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On Totalitarianism: The Continuing Relevance of Herbert Marcuse

  • Sarah Hornstein

Abstract

The late sixties, particularly 1968, was a time of heightened political awareness and social unrest not only in France, but all over the world as well. In the United States, Herbert Marcuse’s books, especially Eros and Civilization (1955) and One Dimensional Man (1964), resonated with members of the student movement and he was frequently asked to give lectures at universities and demonstrations. Indeed, it was through this ‘sudden popularity’ that his work and, as a consequence, that of the Frankfurt School more generally, became so influential to the development of both the American and the international New Left (Jay 1973: 5,284). Herbert Marcuse is therefore, at the very least, an important historical figure. And yet, his work deserves to be treated not just as historically influential, but rather as prescient; Marcuse’s work is perhaps even more relevant today than it was when he first wrote it.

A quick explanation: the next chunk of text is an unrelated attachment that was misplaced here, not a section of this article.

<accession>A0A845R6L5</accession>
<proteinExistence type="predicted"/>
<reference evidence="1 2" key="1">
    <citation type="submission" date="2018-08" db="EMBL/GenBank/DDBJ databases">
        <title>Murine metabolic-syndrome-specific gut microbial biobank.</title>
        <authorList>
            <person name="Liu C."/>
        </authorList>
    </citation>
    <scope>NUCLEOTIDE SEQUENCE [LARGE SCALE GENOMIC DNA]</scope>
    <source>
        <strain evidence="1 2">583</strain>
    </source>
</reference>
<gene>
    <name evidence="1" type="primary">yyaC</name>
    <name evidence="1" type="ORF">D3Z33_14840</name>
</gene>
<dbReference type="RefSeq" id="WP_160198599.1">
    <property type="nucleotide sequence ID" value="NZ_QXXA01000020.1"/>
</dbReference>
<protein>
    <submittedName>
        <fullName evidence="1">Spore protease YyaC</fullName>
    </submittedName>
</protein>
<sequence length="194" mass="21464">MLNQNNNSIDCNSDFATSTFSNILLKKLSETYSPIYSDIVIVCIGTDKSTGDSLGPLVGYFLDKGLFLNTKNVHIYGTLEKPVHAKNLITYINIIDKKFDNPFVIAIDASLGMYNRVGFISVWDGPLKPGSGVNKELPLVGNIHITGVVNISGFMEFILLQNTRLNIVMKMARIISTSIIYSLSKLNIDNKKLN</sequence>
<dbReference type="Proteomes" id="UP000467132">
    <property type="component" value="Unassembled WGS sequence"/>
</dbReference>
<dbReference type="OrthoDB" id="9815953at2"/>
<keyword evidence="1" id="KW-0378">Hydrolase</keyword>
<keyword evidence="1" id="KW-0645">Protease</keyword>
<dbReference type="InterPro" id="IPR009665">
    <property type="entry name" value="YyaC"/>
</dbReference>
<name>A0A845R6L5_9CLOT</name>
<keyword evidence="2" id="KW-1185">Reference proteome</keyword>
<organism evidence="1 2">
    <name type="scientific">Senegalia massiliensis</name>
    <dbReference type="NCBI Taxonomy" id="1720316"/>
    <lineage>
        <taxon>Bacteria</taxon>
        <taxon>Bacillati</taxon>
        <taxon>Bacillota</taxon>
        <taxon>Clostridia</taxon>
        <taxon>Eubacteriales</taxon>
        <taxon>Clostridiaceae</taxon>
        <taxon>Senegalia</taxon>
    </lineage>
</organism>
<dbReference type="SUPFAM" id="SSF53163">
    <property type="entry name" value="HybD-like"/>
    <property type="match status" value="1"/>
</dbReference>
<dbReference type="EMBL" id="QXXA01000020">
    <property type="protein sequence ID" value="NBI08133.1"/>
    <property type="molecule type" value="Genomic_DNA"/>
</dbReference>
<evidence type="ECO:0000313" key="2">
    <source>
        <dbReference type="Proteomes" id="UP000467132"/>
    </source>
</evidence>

Keywords

Technological Rationality Positive Thinking Late Sixty Frankfurt School Technical Apparatus 
These keywords were added by machine and not by the authors. This process is experimental and the keywords may be updated as the learning algorithm improves.

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Copyright information

© Sarah Hornstein 2009

Authors and Affiliations

  • Sarah Hornstein

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